Novel Thoughts: Separate Beds by Elizabeth Buchan

Elizabeth Buchan’s Separate Beds weaves together many different stories to which many of her readers will be able to relate. Annie and Tom, arguably the main story’s protagonists are struggling with marital, familial, and economical woes, and their children are not faring much better. The story is realistically told and the characters realistically constructed in a way that adequately portrays the hardships with which they are dealing without over simplifying or hyperbolizing.

Buchan takes a tone of hopeful realism in relating the various tribulations of the family in the novel. Readers will find them sympathetic and relatable given each different set of circumstances. Since the reader’s life could potentially mirror that of any character in the novel, the predictability and tidiness to be found at the book’s end become assets instead of liabilities.

However, while the story ends nicely enough, it takes its time getting there. After awhile, readers might become overwhelmed by the sense of boredom associated with books that have become long-winded. Most subplots are given far too much attention, causing the story to drag its feet across the finish line, and one of the most important subplots, arguably THE most important, while embedding itself in some way into every subplot, is only superficially dealt with at the book’s end.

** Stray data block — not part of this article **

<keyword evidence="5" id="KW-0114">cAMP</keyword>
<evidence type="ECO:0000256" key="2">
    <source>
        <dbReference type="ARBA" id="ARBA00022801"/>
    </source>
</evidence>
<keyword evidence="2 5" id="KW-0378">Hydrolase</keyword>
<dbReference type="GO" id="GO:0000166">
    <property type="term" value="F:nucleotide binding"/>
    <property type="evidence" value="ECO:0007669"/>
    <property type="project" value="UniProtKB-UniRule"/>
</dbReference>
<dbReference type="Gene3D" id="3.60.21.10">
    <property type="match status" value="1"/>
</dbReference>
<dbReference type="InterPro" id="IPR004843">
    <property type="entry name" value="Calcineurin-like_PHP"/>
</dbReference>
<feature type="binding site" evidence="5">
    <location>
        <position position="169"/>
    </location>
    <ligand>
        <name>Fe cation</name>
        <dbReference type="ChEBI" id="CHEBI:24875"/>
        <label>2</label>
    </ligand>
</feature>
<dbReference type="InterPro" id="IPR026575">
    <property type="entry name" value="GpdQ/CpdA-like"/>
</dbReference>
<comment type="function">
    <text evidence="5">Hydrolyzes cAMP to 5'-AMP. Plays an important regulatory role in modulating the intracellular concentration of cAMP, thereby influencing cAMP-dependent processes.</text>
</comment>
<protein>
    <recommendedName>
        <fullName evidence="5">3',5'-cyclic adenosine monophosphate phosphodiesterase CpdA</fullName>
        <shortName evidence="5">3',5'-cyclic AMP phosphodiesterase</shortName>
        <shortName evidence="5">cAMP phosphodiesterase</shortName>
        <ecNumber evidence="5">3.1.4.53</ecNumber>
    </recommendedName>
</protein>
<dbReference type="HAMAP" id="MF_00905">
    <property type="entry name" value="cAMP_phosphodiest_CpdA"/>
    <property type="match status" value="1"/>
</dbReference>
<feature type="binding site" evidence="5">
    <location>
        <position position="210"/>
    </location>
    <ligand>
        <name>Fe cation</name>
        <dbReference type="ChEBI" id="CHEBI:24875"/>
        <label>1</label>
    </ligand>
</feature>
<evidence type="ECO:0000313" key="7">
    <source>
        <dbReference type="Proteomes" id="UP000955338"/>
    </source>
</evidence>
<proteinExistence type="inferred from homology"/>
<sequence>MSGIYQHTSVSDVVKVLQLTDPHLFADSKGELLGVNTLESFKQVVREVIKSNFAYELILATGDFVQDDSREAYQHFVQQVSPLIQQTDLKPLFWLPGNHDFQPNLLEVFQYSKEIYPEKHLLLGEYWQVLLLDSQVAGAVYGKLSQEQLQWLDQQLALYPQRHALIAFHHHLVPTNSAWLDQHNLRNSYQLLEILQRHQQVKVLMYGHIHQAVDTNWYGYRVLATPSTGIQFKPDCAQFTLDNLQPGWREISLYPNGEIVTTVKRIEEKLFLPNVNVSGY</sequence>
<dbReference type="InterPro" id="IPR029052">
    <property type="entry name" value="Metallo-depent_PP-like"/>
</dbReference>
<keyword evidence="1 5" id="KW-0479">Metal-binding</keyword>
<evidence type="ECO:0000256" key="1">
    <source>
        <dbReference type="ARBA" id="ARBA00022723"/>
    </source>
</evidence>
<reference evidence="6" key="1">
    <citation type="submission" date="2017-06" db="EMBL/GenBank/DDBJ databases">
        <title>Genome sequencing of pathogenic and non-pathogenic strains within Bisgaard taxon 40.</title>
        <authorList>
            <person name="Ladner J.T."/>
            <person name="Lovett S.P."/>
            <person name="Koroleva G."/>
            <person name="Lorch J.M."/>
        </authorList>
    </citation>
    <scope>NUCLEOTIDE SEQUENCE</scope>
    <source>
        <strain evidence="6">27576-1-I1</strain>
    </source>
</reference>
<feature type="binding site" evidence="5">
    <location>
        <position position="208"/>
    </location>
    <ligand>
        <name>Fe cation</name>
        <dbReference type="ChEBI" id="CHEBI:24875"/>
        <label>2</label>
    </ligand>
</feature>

Despite its eventual slow crawl to its finish, Separate Beds gives readers a chance to interact with characters similar to themselves without the gloom and doom imposed so often on them by reality. Readers will find themselves contented and hopeful at the novel’s end, an end that engenders positive feelings for the reader’s own life.

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